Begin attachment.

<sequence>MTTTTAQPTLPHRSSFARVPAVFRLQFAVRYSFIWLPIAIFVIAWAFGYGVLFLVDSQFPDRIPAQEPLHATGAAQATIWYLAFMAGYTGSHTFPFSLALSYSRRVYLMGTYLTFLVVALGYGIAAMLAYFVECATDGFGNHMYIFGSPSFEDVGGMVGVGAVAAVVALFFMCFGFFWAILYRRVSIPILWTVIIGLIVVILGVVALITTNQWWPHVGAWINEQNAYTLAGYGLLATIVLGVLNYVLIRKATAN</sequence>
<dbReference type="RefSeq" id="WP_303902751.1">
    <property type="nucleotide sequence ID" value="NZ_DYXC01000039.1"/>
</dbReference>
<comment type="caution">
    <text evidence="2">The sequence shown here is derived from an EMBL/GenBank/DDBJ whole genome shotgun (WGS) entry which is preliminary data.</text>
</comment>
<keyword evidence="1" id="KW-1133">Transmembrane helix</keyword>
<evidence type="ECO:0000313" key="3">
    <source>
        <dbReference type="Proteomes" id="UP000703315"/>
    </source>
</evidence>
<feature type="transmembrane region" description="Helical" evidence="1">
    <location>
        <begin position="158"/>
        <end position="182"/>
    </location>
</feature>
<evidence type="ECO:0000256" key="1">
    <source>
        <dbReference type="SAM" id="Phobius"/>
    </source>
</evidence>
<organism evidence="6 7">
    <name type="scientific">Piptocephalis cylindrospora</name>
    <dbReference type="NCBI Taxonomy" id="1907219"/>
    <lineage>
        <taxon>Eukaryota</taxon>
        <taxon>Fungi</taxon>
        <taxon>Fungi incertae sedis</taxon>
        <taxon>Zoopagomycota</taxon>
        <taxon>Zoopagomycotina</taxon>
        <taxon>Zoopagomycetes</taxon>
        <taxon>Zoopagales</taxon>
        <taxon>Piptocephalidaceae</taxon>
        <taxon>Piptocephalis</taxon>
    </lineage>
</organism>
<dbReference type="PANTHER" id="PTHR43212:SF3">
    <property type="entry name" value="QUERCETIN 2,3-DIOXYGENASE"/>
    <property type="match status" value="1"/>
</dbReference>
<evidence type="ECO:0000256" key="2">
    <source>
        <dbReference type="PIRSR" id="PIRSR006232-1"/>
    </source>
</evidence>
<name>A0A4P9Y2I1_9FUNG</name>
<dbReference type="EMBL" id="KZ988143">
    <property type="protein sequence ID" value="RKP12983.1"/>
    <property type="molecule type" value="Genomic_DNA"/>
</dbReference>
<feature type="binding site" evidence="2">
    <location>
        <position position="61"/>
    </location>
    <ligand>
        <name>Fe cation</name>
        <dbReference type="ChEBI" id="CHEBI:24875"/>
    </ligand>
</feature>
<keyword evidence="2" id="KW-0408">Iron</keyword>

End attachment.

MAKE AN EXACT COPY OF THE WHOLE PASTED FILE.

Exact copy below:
<sequence>MTTTTAQPTLPHRSSFARVPAVFRLQFAVRYSFIWLPIAIFVIAWAFGYGVLFLVDSQFPDRIPAQEPLHATGAAQATIWYLAFMAGYTGSHTFPFSLALSYSRRVYLMGTYLTFLVVALGYGIAAMLAYFVECATDGFGNHMYIFGSPSFEDVGGMVGVGAVAAVVALFFMCFGFFWAILYRRVSIPILWTVIIGLIVVILGVVALITTNQWWPHVGAWINEQNAYTLAGYGLLATIVLGVLNYVLIRKATAN</sequence>
<dbReference type="RefSeq" id="WP_303902751.1">
    <property type="nucleotide sequence ID" value="NZ_DYXC01000039.1"/>
</dbReference>
<comment type="caution">
    <text evidence="2">The sequence shown here is derived from an EMBL/GenBank/DDBJ whole genome shotgun (WGS) entry which is preliminary data.</text>
</comment>
<keyword evidence="1" id="KW-1133">Transmembrane helix</keyword>
<evidence type="ECO:0000313" key="3">
    <source>
        <dbReference type="Proteomes" id="UP000703315"/>
    </source>
</evidence>
<feature type="transmembrane region" description="Helical" evidence="1">
    <location>
        <begin position="158"/>
        <end position="182"/>
    </location>
</feature>
<evidence type="ECO:0000256" key="1">
    <source>
        <dbReference type="SAM" id="Phobius"/>
    </source>
</evidence>
<organism evidence="6 7">
    <name type="scientific">Piptocephalis cylindrospora</name>
    <dbReference type="NCBI Taxonomy" id="1907219"/>
    <lineage>
        <taxon>Eukaryota</taxon>
        <taxon>Fungi</taxon>
        <taxon>Fungi incertae sedis</taxon>
        <taxon>Zoopagomycota</taxon>
        <taxon>Zoopagomycotina</taxon>
        <taxon>Zoopagomycetes</taxon>
        <taxon>Zoopagales</taxon>
        <taxon>Piptocephalidaceae</taxon>
        <taxon>Piptocephalis</taxon>
    </lineage>
</organism>
<dbReference type="PANTHER" id="PTHR43212:SF3">
    <property type="entry name" value="QUERCETIN 2,3-DIOXYGENASE"/>
    <property type="match status" value="1"/>
</dbReference>
<evidence type="ECO:0000256" key="2">
    <source>
        <dbReference type="PIRSR" id="PIRSR006232-1"/>
    </source>
</evidence>
<name>A0A4P9Y2I1_9FUNG</name>
<dbReference type="EMBL" id="KZ988143">
    <property type="protein sequence ID" value="RKP12983.1"/>
    <property type="molecule type" value="Genomic_DNA"/>
</dbReference>
<feature type="binding site" evidence="2">
    <location>
        <position position="61"/>
    </location>
    <ligand>
        <name>Fe cation</name>
        <dbReference type="ChEBI" id="CHEBI:24875"/>
    </ligand>
</feature>
<keyword evidence="2" id="KW-0408">Iron</keyword>